What Is Opportunity Cost?
Opportunity cost refers to the potential benefits an individual, investor, or business misses out on when choosing one alternative over another. Opportunity costs represent the inherent trade-offs associated with decision-making.
How to Calculate Opportunity Cost?
Opportunity cost can be calculated using the following formula:
Opportunity Cost = Return of Forgone Option (FO) – Return of Chosen Option (CO)
For example, if an investor is choosing between Stock A, which is expected to return 7%, or Stock B expected to return 10%, the opportunity cost of choosing Stock A is 3% (the return of the forgone Stock B less the return of the chosen Stock A).
Why Opportunity Cost Matters?
Understanding opportunity costs is crucial for making informed decisions, especially in the business and investing spheres. Opportunity cost analysis allows individuals and businesses to compare the relative value of the choices in front of them. Here are some reasons why opportunity costs matter:
- Evaluating trade-offs: Opportunity cost quantifies what is being sacrificed in pursuit of another option. This allows for an “apples to apples” comparison.
- Allocating resources: Limited resources mean choices must be made. Analyzing opportunity cost guides optimal resource allocation.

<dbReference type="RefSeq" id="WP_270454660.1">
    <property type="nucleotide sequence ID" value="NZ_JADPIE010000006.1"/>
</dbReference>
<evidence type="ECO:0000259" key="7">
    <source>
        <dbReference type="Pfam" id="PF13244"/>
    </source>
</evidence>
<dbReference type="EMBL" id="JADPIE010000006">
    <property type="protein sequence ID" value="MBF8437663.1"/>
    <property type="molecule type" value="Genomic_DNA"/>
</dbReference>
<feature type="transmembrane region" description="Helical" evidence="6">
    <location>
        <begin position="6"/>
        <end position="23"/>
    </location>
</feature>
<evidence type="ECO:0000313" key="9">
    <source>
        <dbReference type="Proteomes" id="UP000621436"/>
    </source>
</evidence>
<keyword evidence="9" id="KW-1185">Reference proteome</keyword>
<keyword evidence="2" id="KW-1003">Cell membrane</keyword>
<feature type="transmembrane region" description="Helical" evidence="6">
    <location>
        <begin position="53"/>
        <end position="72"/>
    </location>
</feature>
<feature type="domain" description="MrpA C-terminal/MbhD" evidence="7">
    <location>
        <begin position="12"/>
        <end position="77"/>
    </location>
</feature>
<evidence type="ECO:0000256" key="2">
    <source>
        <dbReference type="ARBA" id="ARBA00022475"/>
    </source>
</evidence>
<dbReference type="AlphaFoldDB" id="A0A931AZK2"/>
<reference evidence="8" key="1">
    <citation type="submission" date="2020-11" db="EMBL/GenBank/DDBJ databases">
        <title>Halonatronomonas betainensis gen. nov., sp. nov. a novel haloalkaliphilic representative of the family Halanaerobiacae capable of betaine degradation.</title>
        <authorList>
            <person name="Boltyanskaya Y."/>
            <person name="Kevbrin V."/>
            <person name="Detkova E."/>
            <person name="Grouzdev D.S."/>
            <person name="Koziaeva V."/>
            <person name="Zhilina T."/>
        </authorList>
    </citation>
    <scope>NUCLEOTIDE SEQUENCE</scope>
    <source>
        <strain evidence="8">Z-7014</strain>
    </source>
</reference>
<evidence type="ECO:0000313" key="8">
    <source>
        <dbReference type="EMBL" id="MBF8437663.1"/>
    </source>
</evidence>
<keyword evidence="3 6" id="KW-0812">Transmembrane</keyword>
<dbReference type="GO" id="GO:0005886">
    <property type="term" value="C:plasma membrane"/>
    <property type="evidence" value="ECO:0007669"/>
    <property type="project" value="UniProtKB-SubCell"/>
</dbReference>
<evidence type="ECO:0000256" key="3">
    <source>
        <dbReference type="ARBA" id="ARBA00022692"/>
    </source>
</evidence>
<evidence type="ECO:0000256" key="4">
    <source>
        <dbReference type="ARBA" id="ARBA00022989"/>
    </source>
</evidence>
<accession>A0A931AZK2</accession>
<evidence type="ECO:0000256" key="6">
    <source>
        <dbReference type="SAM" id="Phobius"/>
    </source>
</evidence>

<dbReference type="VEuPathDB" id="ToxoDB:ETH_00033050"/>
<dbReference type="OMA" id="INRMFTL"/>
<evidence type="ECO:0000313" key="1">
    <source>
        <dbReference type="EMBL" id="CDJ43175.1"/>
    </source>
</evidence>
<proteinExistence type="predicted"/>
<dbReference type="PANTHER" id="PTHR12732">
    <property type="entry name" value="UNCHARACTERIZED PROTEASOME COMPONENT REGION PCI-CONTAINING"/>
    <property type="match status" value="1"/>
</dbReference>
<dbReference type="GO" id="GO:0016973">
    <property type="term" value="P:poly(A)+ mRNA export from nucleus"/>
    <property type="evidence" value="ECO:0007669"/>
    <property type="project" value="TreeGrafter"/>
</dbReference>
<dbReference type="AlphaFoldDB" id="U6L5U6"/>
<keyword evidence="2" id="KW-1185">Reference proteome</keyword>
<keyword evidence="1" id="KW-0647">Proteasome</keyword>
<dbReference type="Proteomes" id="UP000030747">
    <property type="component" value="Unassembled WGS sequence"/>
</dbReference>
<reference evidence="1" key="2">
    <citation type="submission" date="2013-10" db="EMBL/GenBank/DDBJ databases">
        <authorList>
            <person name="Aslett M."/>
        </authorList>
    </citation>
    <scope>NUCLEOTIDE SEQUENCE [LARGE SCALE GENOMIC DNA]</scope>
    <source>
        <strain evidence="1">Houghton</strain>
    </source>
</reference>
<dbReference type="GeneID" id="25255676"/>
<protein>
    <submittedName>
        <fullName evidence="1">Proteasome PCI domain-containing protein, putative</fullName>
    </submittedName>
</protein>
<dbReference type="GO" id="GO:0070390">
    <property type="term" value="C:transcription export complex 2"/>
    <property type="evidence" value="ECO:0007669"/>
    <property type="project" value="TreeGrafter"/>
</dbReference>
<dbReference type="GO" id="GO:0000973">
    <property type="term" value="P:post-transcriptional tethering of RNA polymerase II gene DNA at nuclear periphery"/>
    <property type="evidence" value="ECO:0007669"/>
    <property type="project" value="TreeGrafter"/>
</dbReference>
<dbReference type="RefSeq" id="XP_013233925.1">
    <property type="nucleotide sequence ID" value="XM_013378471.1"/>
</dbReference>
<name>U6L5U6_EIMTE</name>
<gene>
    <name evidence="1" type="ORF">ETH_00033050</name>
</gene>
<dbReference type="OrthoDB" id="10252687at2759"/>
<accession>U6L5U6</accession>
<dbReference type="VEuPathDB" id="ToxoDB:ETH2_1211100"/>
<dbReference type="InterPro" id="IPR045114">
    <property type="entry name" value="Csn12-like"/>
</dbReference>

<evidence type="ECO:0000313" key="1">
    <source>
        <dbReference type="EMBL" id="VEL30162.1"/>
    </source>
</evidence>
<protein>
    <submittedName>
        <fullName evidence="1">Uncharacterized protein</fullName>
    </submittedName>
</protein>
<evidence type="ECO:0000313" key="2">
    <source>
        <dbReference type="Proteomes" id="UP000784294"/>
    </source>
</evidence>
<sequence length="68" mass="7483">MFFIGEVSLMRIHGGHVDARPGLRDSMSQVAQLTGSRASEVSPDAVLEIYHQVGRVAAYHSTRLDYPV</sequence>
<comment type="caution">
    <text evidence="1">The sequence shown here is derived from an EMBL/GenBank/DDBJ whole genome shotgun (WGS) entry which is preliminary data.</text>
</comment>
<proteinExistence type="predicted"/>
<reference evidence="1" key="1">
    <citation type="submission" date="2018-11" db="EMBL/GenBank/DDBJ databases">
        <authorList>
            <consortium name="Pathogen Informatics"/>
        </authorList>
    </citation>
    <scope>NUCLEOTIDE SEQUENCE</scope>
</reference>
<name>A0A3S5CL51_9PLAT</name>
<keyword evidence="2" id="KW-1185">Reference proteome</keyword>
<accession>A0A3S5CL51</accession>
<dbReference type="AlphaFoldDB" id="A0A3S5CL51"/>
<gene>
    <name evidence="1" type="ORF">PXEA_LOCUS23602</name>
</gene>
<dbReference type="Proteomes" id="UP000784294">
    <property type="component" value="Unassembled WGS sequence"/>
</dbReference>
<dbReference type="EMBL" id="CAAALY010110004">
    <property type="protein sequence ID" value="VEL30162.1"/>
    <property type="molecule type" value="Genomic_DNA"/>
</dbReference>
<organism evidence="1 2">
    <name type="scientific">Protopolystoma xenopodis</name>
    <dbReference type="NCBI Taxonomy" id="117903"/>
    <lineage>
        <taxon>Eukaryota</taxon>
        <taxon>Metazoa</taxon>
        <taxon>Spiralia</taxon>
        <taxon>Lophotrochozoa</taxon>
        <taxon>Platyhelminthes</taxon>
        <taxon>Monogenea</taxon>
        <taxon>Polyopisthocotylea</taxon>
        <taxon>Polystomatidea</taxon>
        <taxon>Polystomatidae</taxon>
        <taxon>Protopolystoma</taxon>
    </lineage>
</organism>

- Assessing capital projects: Major investments like building a new factory involve an analysis of all associated opportunity costs. For example, a company could evaluate the opportunity cost of manufacturing the same goods with a third party.
- Managing investment portfolios: Investors weigh opportunity costs to make asset allocation decisions and sell vs. hold decisions.
Every decision has an opportunity cost attached to it. Recognizing explicit and implicit opportunity costs leads to better-informed choices.
Opportunity Cost vs. Sunk Cost
Opportunity cost differs from sunk cost. Sunk costs are expenses already incurred by the financial decisions you make that cannot be recovered. Opportunity costs represent potential benefits not realized from the next-best alternative.
Example of Opportunity Cost
Imagine a company considering two potential projects:
Project A is expected to generate $250,000 in annual profit while Project B is expected to generate $275,000 in annual profit as well as teach employees a new valuable skill.
If the company only has the resources to undertake one project, the opportunity cost of selecting Project A is $25,000 and that valuable skill (the forgone value from Project B).
This analysis helps measure the trade-off of going with one alternative over the other. The opportunity cost concept applies to virtually all decisions made by individuals, businesses, and investors. Unfortunately, it’s often much less clear cut than this example and are usually based on various probabilities of success and estimates instead of an assured profit.